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Topic: Fog Machines
Message: Posted by: Daniel Faith (Jun 6, 2007 02:38PM)
I have one of those fog machines that they sell at Halloween time.
I have never used it but plan to. I plan to use it during stand up and stage performances. Not in someone's living-room.
My question is: In a moderate sized room, are there any issues with the fog
irritating the audience. Has anyone experienced anyone who was allergic?
Are there any precautions that I should take when using it?
I would appreciate feedback from anyone who has experience with fog machines.
Message: Posted by: AaronTheMagician (Jun 6, 2007 05:28PM)
At my "regular" job, we have a 4,000 Sq foot arena that we fill with fog. So, people are actually walking through it and such.
Out of about 10,000 people, only about 12 have ever really been bothered. It's seems to only bother people with very sensitive asthma or a lung condition such as Cystic Fibrosis, or other serious disorders.

Being on stage, where the fog is unlikely to travel into the audience at all, there is little concern.
If you wish to be extra safe, you could always post a disclaimer: "Fog in Use"
Message: Posted by: TV Magic Pal (Jun 6, 2007 09:43PM)
The liquid type right? Generally not too bad, but don't expect it to run very long! They are sold to make it through a holiday season... and that's about it!
Message: Posted by: silverking (Jun 7, 2007 09:54AM)
Equity did a study of fog for actors that you can read here:

In Canada, SHAPE also did one for the crew and performers in the Vancouver movie industry:

There are others as well with findings that range from 'no problem' to 'limited exposure'.

In a two hour or so stage situation (as opposed to a movie situation with multiple takes) it's unlikely that there are any seriously negative effects.....although NONE of the studies come right out and say it's OK to stick your face in the fog and breathe deeply.

The link to the SHAPE study above is just the summary....if you fish around their web site you'll find the entire study. It's the most comprehensive study ever undertaken specifically to do with theatrical fog and just how safe it is to breathe into your lungs.
Message: Posted by: cardcaptor (Jun 7, 2007 05:45PM)
In my condition, theres no reported issues regarding the use of my fog machines, I'm also using the liquid type machine and I don't experience any incidents that audience is irritated.

Message: Posted by: Daniel Faith (Jun 9, 2007 09:38AM)
Thanks everyone for the responses.
Silverking I really appreciate the links on the studies.
I do use the liquid type fog machine. I didn't know they would be so short lived.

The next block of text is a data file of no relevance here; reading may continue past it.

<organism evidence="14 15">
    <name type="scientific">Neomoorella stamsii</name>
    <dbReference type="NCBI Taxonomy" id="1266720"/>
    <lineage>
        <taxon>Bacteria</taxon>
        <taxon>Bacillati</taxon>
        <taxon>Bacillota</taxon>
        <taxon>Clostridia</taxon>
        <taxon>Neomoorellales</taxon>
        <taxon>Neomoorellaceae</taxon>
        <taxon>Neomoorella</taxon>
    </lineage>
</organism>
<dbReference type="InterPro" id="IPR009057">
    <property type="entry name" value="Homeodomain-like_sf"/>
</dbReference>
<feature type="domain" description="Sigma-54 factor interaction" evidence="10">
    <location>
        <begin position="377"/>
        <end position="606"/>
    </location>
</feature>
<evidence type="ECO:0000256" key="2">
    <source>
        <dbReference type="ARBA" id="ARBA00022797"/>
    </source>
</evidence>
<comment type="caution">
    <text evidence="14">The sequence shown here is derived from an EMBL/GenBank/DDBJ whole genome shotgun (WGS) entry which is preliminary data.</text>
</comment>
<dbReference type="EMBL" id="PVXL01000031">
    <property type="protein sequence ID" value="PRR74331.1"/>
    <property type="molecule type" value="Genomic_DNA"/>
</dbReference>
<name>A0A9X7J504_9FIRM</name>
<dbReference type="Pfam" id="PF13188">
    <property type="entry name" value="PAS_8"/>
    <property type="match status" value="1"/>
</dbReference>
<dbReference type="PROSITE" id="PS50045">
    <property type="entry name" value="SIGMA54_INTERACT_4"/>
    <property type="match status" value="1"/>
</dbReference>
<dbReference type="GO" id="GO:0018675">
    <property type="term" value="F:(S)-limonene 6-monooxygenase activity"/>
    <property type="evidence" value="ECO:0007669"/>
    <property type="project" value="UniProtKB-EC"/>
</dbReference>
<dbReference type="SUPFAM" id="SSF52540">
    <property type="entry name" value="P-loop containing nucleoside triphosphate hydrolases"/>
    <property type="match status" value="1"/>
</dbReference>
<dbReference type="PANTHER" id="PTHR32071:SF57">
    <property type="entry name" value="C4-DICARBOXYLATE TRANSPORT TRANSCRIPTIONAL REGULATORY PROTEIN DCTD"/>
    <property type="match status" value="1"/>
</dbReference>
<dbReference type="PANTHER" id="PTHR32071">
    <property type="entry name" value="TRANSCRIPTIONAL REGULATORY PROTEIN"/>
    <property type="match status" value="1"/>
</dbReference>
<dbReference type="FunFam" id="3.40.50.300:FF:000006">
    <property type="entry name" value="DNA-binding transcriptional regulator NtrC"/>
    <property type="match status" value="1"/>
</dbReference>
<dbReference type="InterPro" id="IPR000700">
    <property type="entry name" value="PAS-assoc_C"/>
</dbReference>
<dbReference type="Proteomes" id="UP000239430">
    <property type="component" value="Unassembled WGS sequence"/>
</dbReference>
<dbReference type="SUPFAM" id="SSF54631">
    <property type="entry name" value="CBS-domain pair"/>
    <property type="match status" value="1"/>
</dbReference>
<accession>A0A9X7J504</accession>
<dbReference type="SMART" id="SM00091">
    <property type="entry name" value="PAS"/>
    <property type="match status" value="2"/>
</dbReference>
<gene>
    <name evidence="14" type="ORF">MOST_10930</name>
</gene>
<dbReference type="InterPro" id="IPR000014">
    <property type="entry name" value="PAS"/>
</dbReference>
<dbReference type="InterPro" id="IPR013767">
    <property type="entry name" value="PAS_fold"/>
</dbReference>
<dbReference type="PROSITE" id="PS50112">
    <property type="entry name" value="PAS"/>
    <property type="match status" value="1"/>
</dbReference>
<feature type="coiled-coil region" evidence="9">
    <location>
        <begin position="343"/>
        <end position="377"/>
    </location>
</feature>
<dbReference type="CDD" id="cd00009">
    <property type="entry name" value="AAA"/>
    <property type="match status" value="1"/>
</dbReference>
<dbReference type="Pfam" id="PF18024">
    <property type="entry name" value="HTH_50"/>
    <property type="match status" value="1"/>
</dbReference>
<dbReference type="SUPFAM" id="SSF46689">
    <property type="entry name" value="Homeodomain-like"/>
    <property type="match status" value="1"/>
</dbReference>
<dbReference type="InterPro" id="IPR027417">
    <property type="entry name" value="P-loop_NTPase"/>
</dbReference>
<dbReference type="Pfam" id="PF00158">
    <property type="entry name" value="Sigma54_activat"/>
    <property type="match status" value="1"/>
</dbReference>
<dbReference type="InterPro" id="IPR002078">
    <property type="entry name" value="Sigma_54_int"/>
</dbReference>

What can I expect for such a cheap price though.
Thanks again all.
Message: Posted by: BondJames628 (Jun 10, 2007 05:46PM)
I don't believe there have been any proven cases that confirm liquid-based fog is an allergen, but I could be wrong. Most of the time, when an audience member complains about not being able to breath or becomes short of breath while walking through/sitting in theatrical fog, it's not necessarily their asthma acting up, or them being allergic to the chemicals in the fog, it's simply their mind telling them they are in smoke, and they begin to react; in other words it's psychological. For instance, if you stand in the smoke that's given off while burning leaves, you can't breath, you cough, your eyes burn, you become short of breath, or a combination of these. If we're not used to being in theatrical smoke, our minds associate it with these real-life applications and tend to react to it in the same way we would if were standing in a brush fire's smoke. Just my two cents from a few years of experience. Good luck!

-Taylor Fox
Message: Posted by: abrell (Jun 10, 2007 07:46PM)
The studies (see the links in the post of Silverking) concerning health risks because of fog have been necessary because of a lot of serious health problems that have occurred in the past. A short time use should not be a problem (when you did not forget to care about the smoke detectors!), but please always have in mind:
1. Most fog machines use mineral oil. Breathing aerosols of mineral oil is not healthy for your lungs. Trained singers feel that immediately although the lung has no nerves which transmit pain. Also all clothes and props get oily - so you will have to wash and clean them. This maybe is a problem for all your silks. It is completely unacceptable for precious music instruments made from wood (antique violin).
2. The fog machines use heat to produce that smoke. The chemist would call that an incomplete combustion. This is known to produce a lot of toxic substances; it is nearly impossible to detect them all and monitor them.